Four Sisters: The Lost Lives of the Romanov Grand Duchesses by Helen Rappaport - review by Douglas Smith

Douglas Smith

The 23 Steps

Four Sisters: The Lost Lives of the Romanov Grand Duchesses

By

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We recognise them from the old family photographs: four pretty young ladies with luxurious hair, in pearls and white cambric dresses, their faces tinged with sadness, as if they already knew the gruesome fate awaiting them. They are the daughters of Russia’s last tsar, all brutally murdered in the basement of the Ipatiev House in Yekaterinburg in the summer of 1918, along with their mother, father and brother, Alexei, as well as several servants.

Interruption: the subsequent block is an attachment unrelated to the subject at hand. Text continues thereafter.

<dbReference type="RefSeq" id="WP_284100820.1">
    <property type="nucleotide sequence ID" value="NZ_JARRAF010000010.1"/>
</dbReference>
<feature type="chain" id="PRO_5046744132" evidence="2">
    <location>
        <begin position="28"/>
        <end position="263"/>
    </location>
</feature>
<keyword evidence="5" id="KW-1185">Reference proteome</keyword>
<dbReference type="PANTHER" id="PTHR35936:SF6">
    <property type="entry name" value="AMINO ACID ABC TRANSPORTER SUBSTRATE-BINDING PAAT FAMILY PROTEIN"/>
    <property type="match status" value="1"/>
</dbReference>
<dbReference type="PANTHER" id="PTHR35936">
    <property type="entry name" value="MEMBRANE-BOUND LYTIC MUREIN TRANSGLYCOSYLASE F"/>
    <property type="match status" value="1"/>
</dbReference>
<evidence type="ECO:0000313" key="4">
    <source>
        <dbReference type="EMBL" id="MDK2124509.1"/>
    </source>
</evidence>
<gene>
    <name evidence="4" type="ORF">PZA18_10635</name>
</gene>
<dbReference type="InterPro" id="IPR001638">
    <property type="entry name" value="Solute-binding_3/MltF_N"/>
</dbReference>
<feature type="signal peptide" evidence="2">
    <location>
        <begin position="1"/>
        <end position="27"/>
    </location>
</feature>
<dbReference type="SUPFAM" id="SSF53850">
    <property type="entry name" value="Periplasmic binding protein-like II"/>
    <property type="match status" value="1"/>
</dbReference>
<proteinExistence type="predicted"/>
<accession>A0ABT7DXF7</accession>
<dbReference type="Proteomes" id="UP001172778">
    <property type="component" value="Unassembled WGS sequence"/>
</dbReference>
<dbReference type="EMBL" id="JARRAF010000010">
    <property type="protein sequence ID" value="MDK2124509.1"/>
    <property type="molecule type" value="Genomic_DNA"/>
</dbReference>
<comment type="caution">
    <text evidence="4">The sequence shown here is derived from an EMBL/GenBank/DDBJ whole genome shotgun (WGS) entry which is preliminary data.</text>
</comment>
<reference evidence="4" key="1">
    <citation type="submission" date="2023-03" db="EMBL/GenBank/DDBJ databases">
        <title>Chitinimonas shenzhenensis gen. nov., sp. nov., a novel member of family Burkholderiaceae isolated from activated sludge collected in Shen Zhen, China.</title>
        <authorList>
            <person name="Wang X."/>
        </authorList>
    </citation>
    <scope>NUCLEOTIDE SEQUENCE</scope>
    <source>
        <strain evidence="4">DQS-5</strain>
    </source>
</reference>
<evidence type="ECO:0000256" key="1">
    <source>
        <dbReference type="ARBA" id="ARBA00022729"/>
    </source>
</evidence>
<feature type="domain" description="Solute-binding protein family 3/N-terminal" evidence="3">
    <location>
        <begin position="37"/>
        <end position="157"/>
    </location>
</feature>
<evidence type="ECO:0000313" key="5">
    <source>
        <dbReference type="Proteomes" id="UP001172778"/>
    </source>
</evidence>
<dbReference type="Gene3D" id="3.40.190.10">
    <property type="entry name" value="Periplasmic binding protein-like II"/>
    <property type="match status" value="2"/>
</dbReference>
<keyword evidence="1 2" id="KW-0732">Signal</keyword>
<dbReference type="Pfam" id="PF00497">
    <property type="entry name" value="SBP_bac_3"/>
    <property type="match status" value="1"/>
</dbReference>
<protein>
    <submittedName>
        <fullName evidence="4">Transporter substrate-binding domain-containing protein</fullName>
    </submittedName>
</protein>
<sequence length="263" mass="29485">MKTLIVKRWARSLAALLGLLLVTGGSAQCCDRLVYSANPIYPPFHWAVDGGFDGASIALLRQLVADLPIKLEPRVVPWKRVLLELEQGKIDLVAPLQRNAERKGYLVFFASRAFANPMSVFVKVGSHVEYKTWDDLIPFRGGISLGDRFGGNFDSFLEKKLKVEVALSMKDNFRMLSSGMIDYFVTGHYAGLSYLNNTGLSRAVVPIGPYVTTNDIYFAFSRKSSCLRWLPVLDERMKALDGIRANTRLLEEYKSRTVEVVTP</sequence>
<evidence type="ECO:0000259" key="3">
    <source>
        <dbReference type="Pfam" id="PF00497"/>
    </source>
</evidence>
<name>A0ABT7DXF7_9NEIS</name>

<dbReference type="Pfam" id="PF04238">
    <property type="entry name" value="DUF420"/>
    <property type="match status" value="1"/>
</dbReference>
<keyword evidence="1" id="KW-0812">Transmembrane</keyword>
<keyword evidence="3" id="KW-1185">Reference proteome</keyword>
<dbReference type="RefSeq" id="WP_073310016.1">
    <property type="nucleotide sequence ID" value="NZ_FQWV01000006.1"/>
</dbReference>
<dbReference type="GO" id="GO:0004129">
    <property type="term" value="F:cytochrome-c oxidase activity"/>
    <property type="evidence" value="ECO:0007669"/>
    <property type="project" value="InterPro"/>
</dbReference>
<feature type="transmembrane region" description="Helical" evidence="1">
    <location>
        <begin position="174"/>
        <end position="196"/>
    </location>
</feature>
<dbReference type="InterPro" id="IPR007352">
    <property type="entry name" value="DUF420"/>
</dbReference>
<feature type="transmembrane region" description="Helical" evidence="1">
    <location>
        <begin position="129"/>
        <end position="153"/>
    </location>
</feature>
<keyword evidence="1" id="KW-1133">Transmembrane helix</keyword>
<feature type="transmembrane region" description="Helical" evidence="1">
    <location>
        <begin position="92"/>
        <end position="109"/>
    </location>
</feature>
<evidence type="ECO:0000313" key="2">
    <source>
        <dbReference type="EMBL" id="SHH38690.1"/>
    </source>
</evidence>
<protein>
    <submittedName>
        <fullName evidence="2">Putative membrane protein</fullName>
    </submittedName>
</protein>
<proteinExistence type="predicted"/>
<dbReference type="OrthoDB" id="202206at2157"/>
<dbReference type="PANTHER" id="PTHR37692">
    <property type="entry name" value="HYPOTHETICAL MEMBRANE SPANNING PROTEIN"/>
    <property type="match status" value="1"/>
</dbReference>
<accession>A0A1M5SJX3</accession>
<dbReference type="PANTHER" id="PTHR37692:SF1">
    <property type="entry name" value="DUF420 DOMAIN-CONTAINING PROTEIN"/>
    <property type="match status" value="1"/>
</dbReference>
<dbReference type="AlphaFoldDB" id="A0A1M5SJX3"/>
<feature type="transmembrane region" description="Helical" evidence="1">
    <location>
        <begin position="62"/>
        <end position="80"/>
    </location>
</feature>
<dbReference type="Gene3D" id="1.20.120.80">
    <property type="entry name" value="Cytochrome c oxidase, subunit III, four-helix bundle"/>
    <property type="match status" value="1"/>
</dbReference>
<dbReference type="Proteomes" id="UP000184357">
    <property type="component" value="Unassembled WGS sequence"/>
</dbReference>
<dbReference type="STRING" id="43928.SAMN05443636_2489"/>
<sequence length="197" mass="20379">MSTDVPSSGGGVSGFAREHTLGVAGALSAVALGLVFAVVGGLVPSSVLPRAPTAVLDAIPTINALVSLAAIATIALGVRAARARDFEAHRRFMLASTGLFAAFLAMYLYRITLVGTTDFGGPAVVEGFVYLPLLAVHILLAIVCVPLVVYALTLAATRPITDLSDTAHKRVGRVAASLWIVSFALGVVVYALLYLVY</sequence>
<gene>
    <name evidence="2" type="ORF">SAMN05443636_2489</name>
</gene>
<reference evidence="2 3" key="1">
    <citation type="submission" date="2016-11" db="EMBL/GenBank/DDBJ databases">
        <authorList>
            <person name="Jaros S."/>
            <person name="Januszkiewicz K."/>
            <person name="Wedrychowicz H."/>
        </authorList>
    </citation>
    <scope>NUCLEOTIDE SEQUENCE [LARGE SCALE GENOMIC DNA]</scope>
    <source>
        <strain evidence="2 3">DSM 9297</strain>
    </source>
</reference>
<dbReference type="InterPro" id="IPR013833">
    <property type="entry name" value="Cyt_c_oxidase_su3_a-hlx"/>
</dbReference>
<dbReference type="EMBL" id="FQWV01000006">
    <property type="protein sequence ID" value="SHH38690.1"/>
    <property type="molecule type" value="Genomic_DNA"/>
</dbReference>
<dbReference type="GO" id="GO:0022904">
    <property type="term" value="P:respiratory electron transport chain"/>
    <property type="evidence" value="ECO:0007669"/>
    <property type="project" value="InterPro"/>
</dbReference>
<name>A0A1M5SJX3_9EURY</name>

But their lives have been, Helen Rappaport suggests with the subtitle to her new book, lost twice – first in the Ipatiev House and then a second time, slowly over the years, as they were lost to history. We recognise them, but we don’t know them. Who, exactly, were they?

Four Sisters sets out to reclaim the distinct stories of Olga, Tatiana, Maria and Anastasia – ‘OTMA’,

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